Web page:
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26 July 2006

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jamesd

Boost your career

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mjs

What bothers me about the replies to Sander is their apparent assumption that weaknesses in his specific conclusions drawn from the analysis of his data trump the underlying analysis and empirical support his work provides for commonsense. It makes sense that someone who is less well prepared is going to have more problems than someone who is more prepared. This does not mean that on an individual level, a person with less preparation going in cannot do brilliantly. It merely means that on average, we should expect the outcomes we see.

Because Sander's analysis makes sense at a very commonsense level, it seems altogether likely that many of the more heated and dismissive comments come from folks who will support racial profiling (so long as it helps a favored race) largely irrelevant of the actual effects those preferences have on the bulk of students who receive them and will argue from anecdote or any available data that preferences don't really lead to the outcomes that one would naturally assume would follow if race were taken out of the equation. Stop, for a moment, and just take race out of the equation and take Sander's statistics on two groups of white students. Does anyone really believe that there would be the kind of vehement responses he has received? Of course not.

Thus, the questions Sander raises are not only legitimate, but necessary if we want to actually look at what happens and measure the side effects of our policies. We may decide for normative reasons that we wish to continue those policies, but there may be contervailing normative arguments as well (such as the philosophical problems of using race as a criteria for much of anthing, the societal problems group preferences have tended to create over time historically and the tribalism that is at least supported by viewing people and treating their rights depending on their race or ethnicity).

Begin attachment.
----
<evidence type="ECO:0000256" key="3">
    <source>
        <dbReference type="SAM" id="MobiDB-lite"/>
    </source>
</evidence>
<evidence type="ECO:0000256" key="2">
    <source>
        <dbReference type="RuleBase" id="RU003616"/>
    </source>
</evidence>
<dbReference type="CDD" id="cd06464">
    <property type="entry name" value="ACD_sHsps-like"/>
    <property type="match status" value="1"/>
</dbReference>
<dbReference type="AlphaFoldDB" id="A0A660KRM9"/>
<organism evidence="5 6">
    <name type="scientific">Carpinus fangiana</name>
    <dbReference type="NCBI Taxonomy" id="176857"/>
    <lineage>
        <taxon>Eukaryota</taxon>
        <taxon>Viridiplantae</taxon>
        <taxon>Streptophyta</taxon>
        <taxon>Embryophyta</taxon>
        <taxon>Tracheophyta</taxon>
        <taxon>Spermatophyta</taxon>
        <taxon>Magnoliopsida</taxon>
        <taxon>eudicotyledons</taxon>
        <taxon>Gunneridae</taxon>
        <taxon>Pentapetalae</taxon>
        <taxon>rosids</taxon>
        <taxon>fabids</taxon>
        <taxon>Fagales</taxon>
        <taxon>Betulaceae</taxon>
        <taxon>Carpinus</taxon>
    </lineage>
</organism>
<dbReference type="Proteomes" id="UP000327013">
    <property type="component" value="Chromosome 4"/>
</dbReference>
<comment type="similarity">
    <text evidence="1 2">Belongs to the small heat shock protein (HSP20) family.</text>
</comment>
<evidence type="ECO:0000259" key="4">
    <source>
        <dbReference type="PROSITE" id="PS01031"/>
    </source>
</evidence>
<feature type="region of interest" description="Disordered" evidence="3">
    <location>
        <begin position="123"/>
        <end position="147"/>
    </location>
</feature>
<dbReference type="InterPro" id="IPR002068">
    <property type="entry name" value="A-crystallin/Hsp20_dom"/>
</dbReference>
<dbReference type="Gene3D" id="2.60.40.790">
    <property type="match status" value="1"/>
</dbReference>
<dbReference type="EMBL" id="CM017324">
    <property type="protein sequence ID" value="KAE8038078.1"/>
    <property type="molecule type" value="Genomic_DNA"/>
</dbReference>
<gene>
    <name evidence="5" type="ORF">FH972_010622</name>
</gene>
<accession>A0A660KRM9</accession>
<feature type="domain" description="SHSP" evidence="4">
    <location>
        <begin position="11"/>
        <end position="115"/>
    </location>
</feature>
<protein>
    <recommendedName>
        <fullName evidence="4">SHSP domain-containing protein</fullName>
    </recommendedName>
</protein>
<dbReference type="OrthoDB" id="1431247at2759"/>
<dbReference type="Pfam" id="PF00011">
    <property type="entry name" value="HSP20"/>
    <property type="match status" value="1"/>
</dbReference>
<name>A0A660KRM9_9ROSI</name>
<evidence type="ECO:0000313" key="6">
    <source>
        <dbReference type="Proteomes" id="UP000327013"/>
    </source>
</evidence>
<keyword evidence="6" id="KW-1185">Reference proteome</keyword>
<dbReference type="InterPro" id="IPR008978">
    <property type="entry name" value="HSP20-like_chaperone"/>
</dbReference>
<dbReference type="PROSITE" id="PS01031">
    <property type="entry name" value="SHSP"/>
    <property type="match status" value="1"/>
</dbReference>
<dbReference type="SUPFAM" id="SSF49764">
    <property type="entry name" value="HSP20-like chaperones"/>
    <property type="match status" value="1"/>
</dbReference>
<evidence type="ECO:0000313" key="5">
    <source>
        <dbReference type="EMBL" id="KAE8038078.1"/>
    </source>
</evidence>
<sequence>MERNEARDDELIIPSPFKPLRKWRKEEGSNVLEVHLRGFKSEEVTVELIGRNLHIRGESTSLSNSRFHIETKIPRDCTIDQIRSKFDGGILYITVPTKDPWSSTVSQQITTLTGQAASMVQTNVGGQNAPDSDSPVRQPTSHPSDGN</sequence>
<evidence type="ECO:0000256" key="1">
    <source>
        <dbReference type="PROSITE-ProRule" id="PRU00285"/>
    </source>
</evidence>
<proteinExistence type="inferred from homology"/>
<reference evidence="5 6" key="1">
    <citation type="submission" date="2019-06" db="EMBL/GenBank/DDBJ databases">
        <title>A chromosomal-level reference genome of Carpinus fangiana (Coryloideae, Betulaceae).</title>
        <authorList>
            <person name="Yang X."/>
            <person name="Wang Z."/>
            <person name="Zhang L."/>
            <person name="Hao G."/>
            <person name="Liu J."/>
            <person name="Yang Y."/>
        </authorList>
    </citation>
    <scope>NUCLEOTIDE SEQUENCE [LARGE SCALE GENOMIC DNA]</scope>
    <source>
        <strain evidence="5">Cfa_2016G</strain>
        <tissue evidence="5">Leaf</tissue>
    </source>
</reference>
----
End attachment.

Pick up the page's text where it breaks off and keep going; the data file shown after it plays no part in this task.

Further, from what I can see (of course, I only an understanding in empirical methodology from my coursework in methods and statistics in economics, political science and communications) Sander's analysis that racial preferences, if large enough, hurt students (outside of those at the top 10-15 law schools) seems largely correct. While the magnitude of the effect is arguable, there seems little doubt that for whatever reason, it does hurt their prospects. His most recent work on law firms may explain some of why...major law firm partners make affirmative action hires, but don't really think those hires are as good and treat them the way they treat all students who they hire with lower grades (until that person in some way shows he or she is a superstar). This is consistent with my experience in the way young lawyers I knew were treated in large law firms.

Finally, and perhaps this is the most serious problem with Sander's critics, most of Sander's critics perpetuate the status myths that come from graduating from large, prestigious law schools. Were Sander's critics to take a more direct approach to the elitism issue -- i.e., that "only hiring from Harvard" is racist, tends to perpetuate the plutocracy and silly on top of that, we might be able to realize that brilliant lawyering does not exist merely among those from the "upper tier," but exists among those who might have graduated from, say, the University of Wyoming, of even, god forbid, CUNY.